I retired in 2019. It was a massive decision which I didn’t take lightly for a number of reasons. After playing 23 years in the men’s league, I decided the time was right based on various factors but I was glad I made the decision to go out on my own terms while I was still at the top of my game. Yes, I do miss basketball but I am more involved in coaching the younger generation at City of Edinburgh Basketball Club and I am enjoying passing on my experience and guidance to up and coming stars in the sport.



You were diagnosed with Parkinson's Disease in your 30s I believe, which is a young age for Parkinson's. How did that come about?


I was diagnosed with Parkinson’s in 2018 when I was 38. It came about after a long term injury in my back which wasn’t getting any better with physio or treatment. At this stage I decided to look into it more and went to my GP and was referred to a neurologist to check for underlying damage. At my initial examination the consultant believed it could be Parkinson’s which wasn’t something I had considered due to my age. After having an MRI and DAT scan this confirmed the consultant’s suspicions and I was diagnosed with early onset of Parkinson’s Disease. This obviously came as a massive shock. I still continued to play basketball however for a further 2 seasons despite my diagnosis but ultimately it was a factor in my retirement from the sport.




For most of us that don’t really know a lot about Parkinson's can you tell us a bit about it and what signs and symptoms people should look out for?


Parkinson’s is a progressive neurological condition. This means that it causes problems in the specific part of the brain that produces dopamine in the body and gets worse over time. Around 145,000 people live with Parkinson’s in the UK. And it's the fastest growing neurological condition in the world. People with Parkinson's don't have enough of the chemical dopamine because some of the nerve cells that make it have died. The 3 major symptoms are slowness of movement, stiffness and soreness and tremors although there are more than 40 different symptoms. Parkinson’s affects everyone differently. It is the second most common neurological disease in the world behind Alzheimer's. If anyone has any concerns or experiences these symptoms I would always recommend they go to see their GP.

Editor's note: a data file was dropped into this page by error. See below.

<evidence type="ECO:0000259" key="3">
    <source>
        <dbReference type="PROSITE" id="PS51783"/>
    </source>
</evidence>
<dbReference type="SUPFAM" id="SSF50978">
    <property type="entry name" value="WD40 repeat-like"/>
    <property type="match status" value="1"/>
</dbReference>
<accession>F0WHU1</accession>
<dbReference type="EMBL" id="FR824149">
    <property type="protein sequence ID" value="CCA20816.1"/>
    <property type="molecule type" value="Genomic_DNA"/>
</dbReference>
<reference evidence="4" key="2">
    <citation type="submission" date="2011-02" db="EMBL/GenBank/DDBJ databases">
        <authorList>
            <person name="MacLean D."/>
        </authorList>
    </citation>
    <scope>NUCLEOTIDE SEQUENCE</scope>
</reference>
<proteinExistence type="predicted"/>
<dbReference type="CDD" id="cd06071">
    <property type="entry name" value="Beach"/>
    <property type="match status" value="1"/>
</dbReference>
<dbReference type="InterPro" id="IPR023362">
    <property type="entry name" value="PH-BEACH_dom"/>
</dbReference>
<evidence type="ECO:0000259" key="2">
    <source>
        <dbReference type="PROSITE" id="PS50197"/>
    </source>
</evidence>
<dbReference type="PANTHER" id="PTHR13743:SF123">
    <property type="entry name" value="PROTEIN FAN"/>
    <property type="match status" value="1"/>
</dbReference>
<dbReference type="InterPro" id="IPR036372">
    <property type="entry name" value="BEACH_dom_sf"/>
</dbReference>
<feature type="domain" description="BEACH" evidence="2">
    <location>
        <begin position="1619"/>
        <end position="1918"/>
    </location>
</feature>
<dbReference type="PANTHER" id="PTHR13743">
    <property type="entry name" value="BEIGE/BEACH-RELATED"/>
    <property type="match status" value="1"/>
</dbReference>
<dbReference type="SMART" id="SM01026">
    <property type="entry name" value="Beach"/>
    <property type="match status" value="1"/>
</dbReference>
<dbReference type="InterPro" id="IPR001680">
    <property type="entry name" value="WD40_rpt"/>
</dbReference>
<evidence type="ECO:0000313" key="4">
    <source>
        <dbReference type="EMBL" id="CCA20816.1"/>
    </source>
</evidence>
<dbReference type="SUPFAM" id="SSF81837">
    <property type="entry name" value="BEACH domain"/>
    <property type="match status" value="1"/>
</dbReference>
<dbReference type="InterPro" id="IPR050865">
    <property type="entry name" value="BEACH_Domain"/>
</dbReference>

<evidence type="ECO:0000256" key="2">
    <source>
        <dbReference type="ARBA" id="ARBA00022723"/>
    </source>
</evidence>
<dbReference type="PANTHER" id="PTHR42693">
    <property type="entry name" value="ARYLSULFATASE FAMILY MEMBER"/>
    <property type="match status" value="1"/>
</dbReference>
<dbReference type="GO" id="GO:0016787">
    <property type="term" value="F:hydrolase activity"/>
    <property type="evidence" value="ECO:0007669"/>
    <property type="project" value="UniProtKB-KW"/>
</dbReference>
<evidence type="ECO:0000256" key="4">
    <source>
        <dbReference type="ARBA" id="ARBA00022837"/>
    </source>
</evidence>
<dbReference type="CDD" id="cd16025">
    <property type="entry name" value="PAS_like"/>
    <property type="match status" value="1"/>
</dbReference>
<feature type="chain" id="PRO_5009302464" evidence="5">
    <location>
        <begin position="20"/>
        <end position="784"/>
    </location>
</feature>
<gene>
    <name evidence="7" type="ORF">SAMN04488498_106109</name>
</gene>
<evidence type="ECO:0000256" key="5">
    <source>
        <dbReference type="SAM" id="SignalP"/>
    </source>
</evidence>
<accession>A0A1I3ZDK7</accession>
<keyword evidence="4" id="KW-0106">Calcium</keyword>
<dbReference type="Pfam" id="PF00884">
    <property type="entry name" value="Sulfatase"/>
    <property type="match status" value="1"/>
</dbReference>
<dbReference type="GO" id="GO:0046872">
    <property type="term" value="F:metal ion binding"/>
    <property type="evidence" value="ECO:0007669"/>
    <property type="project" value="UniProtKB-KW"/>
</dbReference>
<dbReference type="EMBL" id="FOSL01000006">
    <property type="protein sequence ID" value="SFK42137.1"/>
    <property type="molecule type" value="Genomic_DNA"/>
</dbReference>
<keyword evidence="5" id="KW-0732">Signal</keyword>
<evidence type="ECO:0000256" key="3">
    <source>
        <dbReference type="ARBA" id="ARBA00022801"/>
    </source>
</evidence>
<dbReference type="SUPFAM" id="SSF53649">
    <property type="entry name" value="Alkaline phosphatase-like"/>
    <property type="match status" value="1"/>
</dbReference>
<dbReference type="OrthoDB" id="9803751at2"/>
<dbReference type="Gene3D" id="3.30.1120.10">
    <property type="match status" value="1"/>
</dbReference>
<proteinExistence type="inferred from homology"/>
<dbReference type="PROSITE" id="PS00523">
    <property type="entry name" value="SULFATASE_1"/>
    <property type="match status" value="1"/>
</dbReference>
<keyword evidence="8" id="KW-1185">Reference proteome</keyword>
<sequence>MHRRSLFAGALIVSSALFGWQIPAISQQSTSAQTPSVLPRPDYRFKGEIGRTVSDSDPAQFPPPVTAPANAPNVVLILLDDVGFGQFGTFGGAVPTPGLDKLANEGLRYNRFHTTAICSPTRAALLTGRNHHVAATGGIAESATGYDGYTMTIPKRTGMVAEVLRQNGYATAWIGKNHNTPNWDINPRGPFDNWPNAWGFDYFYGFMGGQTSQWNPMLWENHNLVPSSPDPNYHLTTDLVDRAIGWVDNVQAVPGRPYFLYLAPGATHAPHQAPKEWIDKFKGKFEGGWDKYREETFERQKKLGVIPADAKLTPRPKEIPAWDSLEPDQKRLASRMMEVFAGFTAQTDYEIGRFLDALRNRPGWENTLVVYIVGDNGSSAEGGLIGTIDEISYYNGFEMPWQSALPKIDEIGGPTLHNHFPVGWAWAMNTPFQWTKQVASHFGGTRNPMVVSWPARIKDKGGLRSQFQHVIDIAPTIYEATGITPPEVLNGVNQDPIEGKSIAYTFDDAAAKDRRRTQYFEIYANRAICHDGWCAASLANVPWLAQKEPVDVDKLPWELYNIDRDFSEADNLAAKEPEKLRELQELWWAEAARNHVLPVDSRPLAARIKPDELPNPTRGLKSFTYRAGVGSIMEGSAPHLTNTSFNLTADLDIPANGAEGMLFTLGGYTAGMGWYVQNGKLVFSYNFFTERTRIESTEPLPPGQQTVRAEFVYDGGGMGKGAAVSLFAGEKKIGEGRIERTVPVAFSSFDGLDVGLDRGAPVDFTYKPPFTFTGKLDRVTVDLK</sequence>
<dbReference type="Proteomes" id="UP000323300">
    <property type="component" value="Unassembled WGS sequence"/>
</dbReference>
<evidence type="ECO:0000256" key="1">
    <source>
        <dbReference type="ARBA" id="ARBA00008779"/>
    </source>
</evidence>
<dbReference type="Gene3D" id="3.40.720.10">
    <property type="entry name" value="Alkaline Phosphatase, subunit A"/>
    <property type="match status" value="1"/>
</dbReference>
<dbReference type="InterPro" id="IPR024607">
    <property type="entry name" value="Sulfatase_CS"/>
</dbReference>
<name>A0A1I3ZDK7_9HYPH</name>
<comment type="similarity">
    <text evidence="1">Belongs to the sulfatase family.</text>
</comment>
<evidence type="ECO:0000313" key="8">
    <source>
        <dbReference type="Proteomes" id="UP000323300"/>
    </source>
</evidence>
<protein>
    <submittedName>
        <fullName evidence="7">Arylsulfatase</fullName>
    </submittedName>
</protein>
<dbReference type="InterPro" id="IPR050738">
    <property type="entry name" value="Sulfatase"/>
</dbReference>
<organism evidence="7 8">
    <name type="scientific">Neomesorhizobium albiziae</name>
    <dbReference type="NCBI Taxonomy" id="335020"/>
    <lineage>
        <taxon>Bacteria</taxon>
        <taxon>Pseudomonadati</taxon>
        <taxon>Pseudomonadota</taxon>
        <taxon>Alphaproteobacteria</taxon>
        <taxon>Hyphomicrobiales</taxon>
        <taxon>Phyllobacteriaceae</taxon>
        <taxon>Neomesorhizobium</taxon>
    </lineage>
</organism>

What’s your relationship with the gym like now? Does working out and resistance training help with Parkinson's? How often do you workout?


Since retiring I no longer attend the gym however, I have tried alternative methods of keeping fit such as staying involved with basketball as much as possible, cycling, swimming and yoga. All forms of exercise help the symptoms of Parkinson’s to some degree but this differs between individuals and it is important to find what works best for you. I have personally found exercise a significant help in reducing my symptoms.



For others who have Parkinson’s, do you have any advice or tips about how you manage it?


Exercise is definitely key however everyone’s journey is different. It is important to adapt to what works for you personally and stick to a routine. Most importantly, follow the advice given by the medical specialists.


I would like to thank Simon for his time and insight into something many people might not know a lot about. If you would like to know more about Parkinson’s please go to https://www.parkinsons.org.uk/ for more information. As always, a big thanks to my readers and followers. Don’t forget to get in touch and make sure to follow on Instagram for latest articles, workouts and information.


Keep evolving,


Coach E